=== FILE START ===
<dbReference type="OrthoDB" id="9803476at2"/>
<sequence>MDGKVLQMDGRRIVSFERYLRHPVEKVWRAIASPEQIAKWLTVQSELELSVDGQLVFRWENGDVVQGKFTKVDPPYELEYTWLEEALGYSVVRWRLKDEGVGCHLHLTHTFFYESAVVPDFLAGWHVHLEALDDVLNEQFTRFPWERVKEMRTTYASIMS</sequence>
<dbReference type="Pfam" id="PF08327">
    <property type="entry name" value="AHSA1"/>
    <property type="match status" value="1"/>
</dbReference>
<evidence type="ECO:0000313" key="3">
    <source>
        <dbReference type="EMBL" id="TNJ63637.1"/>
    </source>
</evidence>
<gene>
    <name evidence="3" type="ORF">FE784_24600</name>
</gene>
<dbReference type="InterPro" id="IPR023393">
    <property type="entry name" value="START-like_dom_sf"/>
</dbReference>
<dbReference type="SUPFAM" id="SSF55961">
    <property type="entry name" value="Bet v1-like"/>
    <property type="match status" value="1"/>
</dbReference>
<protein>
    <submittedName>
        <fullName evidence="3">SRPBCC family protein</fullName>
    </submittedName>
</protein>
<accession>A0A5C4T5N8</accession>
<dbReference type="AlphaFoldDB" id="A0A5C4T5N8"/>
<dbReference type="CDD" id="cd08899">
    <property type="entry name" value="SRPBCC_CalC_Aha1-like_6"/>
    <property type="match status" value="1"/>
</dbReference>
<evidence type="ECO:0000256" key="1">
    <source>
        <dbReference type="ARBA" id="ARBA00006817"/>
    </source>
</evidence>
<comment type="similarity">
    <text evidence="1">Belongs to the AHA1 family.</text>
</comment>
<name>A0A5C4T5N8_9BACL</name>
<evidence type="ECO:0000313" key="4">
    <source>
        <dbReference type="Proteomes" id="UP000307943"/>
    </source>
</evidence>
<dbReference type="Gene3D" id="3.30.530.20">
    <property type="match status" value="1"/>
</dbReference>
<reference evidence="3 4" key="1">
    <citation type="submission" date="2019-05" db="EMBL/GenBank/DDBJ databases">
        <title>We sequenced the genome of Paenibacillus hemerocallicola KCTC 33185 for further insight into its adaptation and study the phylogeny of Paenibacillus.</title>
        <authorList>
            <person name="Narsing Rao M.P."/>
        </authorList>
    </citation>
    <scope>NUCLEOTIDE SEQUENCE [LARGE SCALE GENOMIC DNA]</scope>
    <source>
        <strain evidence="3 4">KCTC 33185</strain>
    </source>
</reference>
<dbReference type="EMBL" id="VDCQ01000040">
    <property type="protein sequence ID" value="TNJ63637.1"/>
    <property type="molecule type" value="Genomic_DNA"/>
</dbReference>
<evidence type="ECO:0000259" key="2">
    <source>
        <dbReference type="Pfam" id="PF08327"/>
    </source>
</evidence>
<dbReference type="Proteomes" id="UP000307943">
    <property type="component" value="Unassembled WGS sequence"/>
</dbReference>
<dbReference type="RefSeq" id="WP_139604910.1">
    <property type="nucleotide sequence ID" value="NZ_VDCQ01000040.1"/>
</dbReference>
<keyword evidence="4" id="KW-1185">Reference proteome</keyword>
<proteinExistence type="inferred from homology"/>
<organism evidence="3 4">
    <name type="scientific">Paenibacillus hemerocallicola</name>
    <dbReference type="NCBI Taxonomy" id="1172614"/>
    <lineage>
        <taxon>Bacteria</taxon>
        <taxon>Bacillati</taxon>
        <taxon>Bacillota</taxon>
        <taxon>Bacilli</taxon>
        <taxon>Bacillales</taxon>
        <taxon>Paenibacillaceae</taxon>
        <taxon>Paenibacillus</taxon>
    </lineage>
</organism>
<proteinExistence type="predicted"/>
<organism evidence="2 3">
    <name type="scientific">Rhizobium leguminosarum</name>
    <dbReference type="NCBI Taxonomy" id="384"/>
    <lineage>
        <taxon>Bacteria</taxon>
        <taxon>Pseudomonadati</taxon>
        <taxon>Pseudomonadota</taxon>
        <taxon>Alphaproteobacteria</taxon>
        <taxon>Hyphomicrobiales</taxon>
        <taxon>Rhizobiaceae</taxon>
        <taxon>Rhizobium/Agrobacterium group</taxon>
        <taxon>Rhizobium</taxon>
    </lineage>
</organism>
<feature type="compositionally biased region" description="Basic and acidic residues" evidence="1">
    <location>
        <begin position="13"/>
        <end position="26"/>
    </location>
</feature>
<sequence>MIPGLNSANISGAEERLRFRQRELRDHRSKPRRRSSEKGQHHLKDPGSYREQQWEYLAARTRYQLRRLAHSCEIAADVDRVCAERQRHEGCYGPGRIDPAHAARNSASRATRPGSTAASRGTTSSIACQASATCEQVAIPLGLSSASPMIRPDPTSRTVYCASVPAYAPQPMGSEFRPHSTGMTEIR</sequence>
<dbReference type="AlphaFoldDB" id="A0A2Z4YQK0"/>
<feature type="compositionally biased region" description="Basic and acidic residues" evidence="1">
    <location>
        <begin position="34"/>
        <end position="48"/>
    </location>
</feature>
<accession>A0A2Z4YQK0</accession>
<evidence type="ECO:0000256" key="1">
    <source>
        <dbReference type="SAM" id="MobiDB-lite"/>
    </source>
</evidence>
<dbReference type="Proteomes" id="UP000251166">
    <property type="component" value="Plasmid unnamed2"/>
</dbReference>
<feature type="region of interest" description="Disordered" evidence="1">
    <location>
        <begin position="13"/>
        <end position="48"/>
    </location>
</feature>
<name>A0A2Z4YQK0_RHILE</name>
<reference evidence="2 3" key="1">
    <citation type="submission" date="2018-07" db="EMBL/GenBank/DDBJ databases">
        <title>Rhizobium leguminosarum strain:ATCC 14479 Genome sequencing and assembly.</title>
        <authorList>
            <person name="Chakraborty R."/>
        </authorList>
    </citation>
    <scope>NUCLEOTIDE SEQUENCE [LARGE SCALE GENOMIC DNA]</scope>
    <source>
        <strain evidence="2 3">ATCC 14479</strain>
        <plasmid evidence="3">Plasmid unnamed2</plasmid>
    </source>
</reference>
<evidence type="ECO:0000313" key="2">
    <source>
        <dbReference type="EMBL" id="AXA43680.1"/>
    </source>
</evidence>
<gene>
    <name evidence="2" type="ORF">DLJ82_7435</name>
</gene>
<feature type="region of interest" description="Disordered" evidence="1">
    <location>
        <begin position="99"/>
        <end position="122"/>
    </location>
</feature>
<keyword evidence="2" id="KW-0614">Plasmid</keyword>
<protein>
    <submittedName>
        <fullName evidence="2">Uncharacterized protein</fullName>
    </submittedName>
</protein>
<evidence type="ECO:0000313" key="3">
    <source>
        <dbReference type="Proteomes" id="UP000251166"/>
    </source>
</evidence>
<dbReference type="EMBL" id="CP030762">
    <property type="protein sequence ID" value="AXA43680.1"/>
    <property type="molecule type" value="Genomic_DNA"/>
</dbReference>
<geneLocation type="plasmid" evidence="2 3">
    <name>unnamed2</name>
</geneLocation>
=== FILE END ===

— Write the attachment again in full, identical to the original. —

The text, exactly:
<dbReference type="OrthoDB" id="9803476at2"/>
<sequence>MDGKVLQMDGRRIVSFERYLRHPVEKVWRAIASPEQIAKWLTVQSELELSVDGQLVFRWENGDVVQGKFTKVDPPYELEYTWLEEALGYSVVRWRLKDEGVGCHLHLTHTFFYESAVVPDFLAGWHVHLEALDDVLNEQFTRFPWERVKEMRTTYASIMS</sequence>
<dbReference type="Pfam" id="PF08327">
    <property type="entry name" value="AHSA1"/>
    <property type="match status" value="1"/>
</dbReference>
<evidence type="ECO:0000313" key="3">
    <source>
        <dbReference type="EMBL" id="TNJ63637.1"/>
    </source>
</evidence>
<gene>
    <name evidence="3" type="ORF">FE784_24600</name>
</gene>
<dbReference type="InterPro" id="IPR023393">
    <property type="entry name" value="START-like_dom_sf"/>
</dbReference>
<dbReference type="SUPFAM" id="SSF55961">
    <property type="entry name" value="Bet v1-like"/>
    <property type="match status" value="1"/>
</dbReference>
<protein>
    <submittedName>
        <fullName evidence="3">SRPBCC family protein</fullName>
    </submittedName>
</protein>
<accession>A0A5C4T5N8</accession>
<dbReference type="AlphaFoldDB" id="A0A5C4T5N8"/>
<dbReference type="CDD" id="cd08899">
    <property type="entry name" value="SRPBCC_CalC_Aha1-like_6"/>
    <property type="match status" value="1"/>
</dbReference>
<evidence type="ECO:0000256" key="1">
    <source>
        <dbReference type="ARBA" id="ARBA00006817"/>
    </source>
</evidence>
<comment type="similarity">
    <text evidence="1">Belongs to the AHA1 family.</text>
</comment>
<name>A0A5C4T5N8_9BACL</name>
<evidence type="ECO:0000313" key="4">
    <source>
        <dbReference type="Proteomes" id="UP000307943"/>
    </source>
</evidence>
<dbReference type="Gene3D" id="3.30.530.20">
    <property type="match status" value="1"/>
</dbReference>
<reference evidence="3 4" key="1">
    <citation type="submission" date="2019-05" db="EMBL/GenBank/DDBJ databases">
        <title>We sequenced the genome of Paenibacillus hemerocallicola KCTC 33185 for further insight into its adaptation and study the phylogeny of Paenibacillus.</title>
        <authorList>
            <person name="Narsing Rao M.P."/>
        </authorList>
    </citation>
    <scope>NUCLEOTIDE SEQUENCE [LARGE SCALE GENOMIC DNA]</scope>
    <source>
        <strain evidence="3 4">KCTC 33185</strain>
    </source>
</reference>
<dbReference type="EMBL" id="VDCQ01000040">
    <property type="protein sequence ID" value="TNJ63637.1"/>
    <property type="molecule type" value="Genomic_DNA"/>
</dbReference>
<evidence type="ECO:0000259" key="2">
    <source>
        <dbReference type="Pfam" id="PF08327"/>
    </source>
</evidence>
<dbReference type="Proteomes" id="UP000307943">
    <property type="component" value="Unassembled WGS sequence"/>
</dbReference>
<dbReference type="RefSeq" id="WP_139604910.1">
    <property type="nucleotide sequence ID" value="NZ_VDCQ01000040.1"/>
</dbReference>
<keyword evidence="4" id="KW-1185">Reference proteome</keyword>
<proteinExistence type="inferred from homology"/>
<organism evidence="3 4">
    <name type="scientific">Paenibacillus hemerocallicola</name>
    <dbReference type="NCBI Taxonomy" id="1172614"/>
    <lineage>
        <taxon>Bacteria</taxon>
        <taxon>Bacillati</taxon>
        <taxon>Bacillota</taxon>
        <taxon>Bacilli</taxon>
        <taxon>Bacillales</taxon>
        <taxon>Paenibacillaceae</taxon>
        <taxon>Paenibacillus</taxon>
    </lineage>
</organism>
<proteinExistence type="predicted"/>
<organism evidence="2 3">
    <name type="scientific">Rhizobium leguminosarum</name>
    <dbReference type="NCBI Taxonomy" id="384"/>
    <lineage>
        <taxon>Bacteria</taxon>
        <taxon>Pseudomonadati</taxon>
        <taxon>Pseudomonadota</taxon>
        <taxon>Alphaproteobacteria</taxon>
        <taxon>Hyphomicrobiales</taxon>
        <taxon>Rhizobiaceae</taxon>
        <taxon>Rhizobium/Agrobacterium group</taxon>
        <taxon>Rhizobium</taxon>
    </lineage>
</organism>
<feature type="compositionally biased region" description="Basic and acidic residues" evidence="1">
    <location>
        <begin position="13"/>
        <end position="26"/>
    </location>
</feature>
<sequence>MIPGLNSANISGAEERLRFRQRELRDHRSKPRRRSSEKGQHHLKDPGSYREQQWEYLAARTRYQLRRLAHSCEIAADVDRVCAERQRHEGCYGPGRIDPAHAARNSASRATRPGSTAASRGTTSSIACQASATCEQVAIPLGLSSASPMIRPDPTSRTVYCASVPAYAPQPMGSEFRPHSTGMTEIR</sequence>
<dbReference type="AlphaFoldDB" id="A0A2Z4YQK0"/>
<feature type="compositionally biased region" description="Basic and acidic residues" evidence="1">
    <location>
        <begin position="34"/>
        <end position="48"/>
    </location>
</feature>
<accession>A0A2Z4YQK0</accession>
<evidence type="ECO:0000256" key="1">
    <source>
        <dbReference type="SAM" id="MobiDB-lite"/>
    </source>
</evidence>
<dbReference type="Proteomes" id="UP000251166">
    <property type="component" value="Plasmid unnamed2"/>
</dbReference>
<feature type="region of interest" description="Disordered" evidence="1">
    <location>
        <begin position="13"/>
        <end position="48"/>
    </location>
</feature>
<name>A0A2Z4YQK0_RHILE</name>
<reference evidence="2 3" key="1">
    <citation type="submission" date="2018-07" db="EMBL/GenBank/DDBJ databases">
        <title>Rhizobium leguminosarum strain:ATCC 14479 Genome sequencing and assembly.</title>
        <authorList>
            <person name="Chakraborty R."/>
        </authorList>
    </citation>
    <scope>NUCLEOTIDE SEQUENCE [LARGE SCALE GENOMIC DNA]</scope>
    <source>
        <strain evidence="2 3">ATCC 14479</strain>
        <plasmid evidence="3">Plasmid unnamed2</plasmid>
    </source>
</reference>
<evidence type="ECO:0000313" key="2">
    <source>
        <dbReference type="EMBL" id="AXA43680.1"/>
    </source>
</evidence>
<gene>
    <name evidence="2" type="ORF">DLJ82_7435</name>
</gene>
<feature type="region of interest" description="Disordered" evidence="1">
    <location>
        <begin position="99"/>
        <end position="122"/>
    </location>
</feature>
<keyword evidence="2" id="KW-0614">Plasmid</keyword>
<protein>
    <submittedName>
        <fullName evidence="2">Uncharacterized protein</fullName>
    </submittedName>
</protein>
<evidence type="ECO:0000313" key="3">
    <source>
        <dbReference type="Proteomes" id="UP000251166"/>
    </source>
</evidence>
<dbReference type="EMBL" id="CP030762">
    <property type="protein sequence ID" value="AXA43680.1"/>
    <property type="molecule type" value="Genomic_DNA"/>
</dbReference>
<geneLocation type="plasmid" evidence="2 3">
    <name>unnamed2</name>
</geneLocation>